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John Hemphill
Birth: Dec. 18, 1803
Death: Jan. 7, 1862

Chief Justice of the Texas Supreme Court, and a United States Senator. Born in Blackstock, Chester District, South Carolina, the son of John and Jane (Lind) Hemphill. His father was a Presbyterian minister. John attended Jefferson College (now Washington and Jefferson) in Pennsylvania from 1823 to 1825 and graduated second in his class. He taught school in South Carolina and in 1829 began to study law with David J. McCord in Columbia. After admission to practice in the court of Common Pleas in November 1829 he established a practice in Sumter District, South Carolina. In 1831 he was admitted to practice in the Court of Chancery. As a staunch advocate of states' rights, John edited a nullification newspaper in Sumter in 1832 until 1833. In 1836 he volunteered for service in the Seminole War, earning the rank of second lieutenant. he immigrated to Texas and established a legal practice at Washington-on-the-Brazos. In early 1840 the Congress of the Republic of Texas elected him judge of the Fourth Judicial District, an election that automatically made him an associate justice of the republic Supreme Court. He was confirmed in the office in January, 1840. In March, 1840, he participated in the Council House Fight in San Antonio. In 1840 and 1841 John joined several campaigns against the Comanches, and in 1842 and 1843, during a period when the Supreme Court did not meet, he served as adjutant general of the Somervell expedition. In December, 1840, the Congress elected him chief justice of the Supreme Court, a position he held until 1858. John was elected a delegate from Washington County to the Convention of 1845, where he cast his vote in favor of statehood. Governor James Pinckney Henderson appointed him to a six-year term as chief justice, and he was confirmed in March, 1846. After the selection of Supreme Court justices was transferred to the voters, he was elected chief justice in August, 1851, and again in 1856. As Texas was one of the first seven states to secede, John was among the fourteen United States Senators expelled by congressional resolution in 1861. He was subsequently chosen as a Texas delegate to the Provisional Confederate Congress, a position he held until his death in Richmond, Virginia. John never married, he was characterized as a private and reserved yet generous individual. Hemphill County, established on August 21, 1876, was named in his honor. He was 58 years old at the time of his death. (bio by: Shock)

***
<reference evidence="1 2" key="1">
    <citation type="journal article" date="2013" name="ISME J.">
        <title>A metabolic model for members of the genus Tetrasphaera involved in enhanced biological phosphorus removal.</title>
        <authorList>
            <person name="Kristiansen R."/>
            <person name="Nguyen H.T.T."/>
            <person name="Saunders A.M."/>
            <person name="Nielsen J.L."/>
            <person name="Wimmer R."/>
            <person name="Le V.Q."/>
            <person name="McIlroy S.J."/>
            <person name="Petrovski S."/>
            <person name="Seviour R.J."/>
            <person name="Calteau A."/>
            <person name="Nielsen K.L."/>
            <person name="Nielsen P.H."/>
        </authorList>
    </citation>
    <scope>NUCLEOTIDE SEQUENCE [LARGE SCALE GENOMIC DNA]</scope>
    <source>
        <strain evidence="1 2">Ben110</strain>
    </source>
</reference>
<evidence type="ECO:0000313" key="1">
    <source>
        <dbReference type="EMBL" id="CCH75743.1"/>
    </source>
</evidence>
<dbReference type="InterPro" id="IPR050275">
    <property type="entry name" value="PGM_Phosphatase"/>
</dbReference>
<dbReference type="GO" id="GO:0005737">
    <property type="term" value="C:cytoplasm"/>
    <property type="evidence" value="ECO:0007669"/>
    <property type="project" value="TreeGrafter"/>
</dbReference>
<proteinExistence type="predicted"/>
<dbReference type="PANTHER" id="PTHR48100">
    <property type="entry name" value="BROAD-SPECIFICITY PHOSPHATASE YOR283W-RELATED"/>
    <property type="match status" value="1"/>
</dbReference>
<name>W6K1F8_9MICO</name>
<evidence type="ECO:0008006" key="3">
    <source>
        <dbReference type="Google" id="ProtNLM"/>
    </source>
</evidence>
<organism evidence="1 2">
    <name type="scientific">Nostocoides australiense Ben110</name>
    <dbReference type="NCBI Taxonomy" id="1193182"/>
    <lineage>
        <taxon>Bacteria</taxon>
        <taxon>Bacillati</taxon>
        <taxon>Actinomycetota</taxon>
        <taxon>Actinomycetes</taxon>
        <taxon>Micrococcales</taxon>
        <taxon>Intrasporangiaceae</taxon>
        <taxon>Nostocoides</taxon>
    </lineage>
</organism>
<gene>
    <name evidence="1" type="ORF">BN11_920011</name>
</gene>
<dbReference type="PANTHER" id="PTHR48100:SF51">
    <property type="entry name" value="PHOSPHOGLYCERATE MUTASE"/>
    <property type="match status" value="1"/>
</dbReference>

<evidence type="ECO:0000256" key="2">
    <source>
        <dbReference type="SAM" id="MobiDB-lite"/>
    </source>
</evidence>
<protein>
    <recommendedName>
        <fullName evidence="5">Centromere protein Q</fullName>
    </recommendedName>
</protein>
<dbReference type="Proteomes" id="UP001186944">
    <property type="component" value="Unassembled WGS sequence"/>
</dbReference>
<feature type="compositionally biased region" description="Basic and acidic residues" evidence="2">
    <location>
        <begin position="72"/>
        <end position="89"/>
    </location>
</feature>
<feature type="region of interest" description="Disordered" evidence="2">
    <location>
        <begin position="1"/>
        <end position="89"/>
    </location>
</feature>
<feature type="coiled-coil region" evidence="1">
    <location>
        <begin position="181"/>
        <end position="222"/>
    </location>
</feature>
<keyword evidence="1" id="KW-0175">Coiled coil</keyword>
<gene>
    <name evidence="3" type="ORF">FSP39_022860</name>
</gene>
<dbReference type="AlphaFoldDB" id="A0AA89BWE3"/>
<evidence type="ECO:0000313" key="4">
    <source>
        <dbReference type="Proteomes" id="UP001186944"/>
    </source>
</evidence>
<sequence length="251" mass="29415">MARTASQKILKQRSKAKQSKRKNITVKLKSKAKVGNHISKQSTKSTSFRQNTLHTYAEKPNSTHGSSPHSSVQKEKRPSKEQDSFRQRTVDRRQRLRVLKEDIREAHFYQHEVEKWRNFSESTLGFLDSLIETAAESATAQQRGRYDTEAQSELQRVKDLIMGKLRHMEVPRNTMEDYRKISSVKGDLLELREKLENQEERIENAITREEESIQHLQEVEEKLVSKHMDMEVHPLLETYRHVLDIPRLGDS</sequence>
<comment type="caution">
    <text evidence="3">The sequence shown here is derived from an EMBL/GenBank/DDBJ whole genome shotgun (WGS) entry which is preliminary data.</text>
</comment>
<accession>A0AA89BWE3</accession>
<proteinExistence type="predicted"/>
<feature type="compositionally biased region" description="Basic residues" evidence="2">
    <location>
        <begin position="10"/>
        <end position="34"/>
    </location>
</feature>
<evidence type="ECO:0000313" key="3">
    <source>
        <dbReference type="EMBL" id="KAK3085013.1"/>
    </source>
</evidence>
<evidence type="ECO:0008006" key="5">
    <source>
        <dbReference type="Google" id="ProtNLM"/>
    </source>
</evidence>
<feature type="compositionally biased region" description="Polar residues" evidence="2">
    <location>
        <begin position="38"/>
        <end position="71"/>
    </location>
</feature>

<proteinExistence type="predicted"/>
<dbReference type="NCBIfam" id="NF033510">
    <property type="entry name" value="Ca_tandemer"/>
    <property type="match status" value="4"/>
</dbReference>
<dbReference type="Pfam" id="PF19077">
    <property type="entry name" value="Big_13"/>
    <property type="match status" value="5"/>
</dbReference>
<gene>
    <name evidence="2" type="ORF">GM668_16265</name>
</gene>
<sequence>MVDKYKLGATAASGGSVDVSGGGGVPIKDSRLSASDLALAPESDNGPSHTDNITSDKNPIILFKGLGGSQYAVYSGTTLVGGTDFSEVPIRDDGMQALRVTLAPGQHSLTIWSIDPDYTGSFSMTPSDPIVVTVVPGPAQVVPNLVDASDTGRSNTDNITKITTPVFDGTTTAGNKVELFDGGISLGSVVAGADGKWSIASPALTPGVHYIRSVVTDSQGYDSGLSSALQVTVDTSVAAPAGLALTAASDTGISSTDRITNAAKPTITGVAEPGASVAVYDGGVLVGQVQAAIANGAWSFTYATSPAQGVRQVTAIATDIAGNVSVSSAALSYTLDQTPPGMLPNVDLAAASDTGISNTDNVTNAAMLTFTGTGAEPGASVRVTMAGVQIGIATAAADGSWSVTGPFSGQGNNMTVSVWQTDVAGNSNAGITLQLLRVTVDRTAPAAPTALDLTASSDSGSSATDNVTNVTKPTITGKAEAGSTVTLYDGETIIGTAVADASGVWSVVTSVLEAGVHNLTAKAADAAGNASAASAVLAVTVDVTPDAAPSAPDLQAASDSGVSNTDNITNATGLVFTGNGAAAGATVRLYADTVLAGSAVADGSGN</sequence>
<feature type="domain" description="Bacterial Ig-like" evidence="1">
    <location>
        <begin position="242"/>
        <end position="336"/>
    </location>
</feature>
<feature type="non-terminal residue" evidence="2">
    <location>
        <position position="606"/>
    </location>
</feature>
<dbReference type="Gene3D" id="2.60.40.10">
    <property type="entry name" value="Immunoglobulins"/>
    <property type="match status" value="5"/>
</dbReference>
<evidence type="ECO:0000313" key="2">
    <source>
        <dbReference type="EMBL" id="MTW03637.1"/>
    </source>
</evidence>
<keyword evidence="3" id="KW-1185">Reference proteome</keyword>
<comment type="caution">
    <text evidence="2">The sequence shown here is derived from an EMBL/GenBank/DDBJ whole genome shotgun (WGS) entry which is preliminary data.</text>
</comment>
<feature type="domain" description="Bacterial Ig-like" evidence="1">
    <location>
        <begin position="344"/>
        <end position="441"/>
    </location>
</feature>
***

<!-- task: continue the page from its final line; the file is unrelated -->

Family links: 
  John Hemphill (1761 - 1832)
  Jane Lind Hemphill (1767 - 1809)
  Jennet Hemphill McCalla (1794 - 1818)*
  Margaret Hemphill Moffatt (1797 - 1885)*
  John Hemphill (1803 - 1862)
  William Ramsey Hemphill (1806 - 1876)*
  James Hemphill (1813 - 1902)**
  David Hemphill (1814 - 1842)**
  Robert Nixon Hemphill (1816 - 1891)**
  Jennet Hemphill (1822 - 1824)**
*Calculated relationship
Texas State Cemetery
Travis County
Texas, USA
Plot: Republic Hill Section 1 Row T Plot 16
GPS (lat/lon): 30.15929, -97.43644
Maintained by: Find A Grave
Record added: Oct 25, 2000
Find A Grave Memorial# 18053
John Hemphill
Added by: Creative Commons
John Hemphill
Added by: David N. Lotz
John Hemphill
Added by: Ryan Gleason
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- Alan Brownsten
 Added: Jan. 7, 2016

- Alan Brownsten
 Added: Jan. 7, 2015

- Shock
 Added: Jul. 6, 2014
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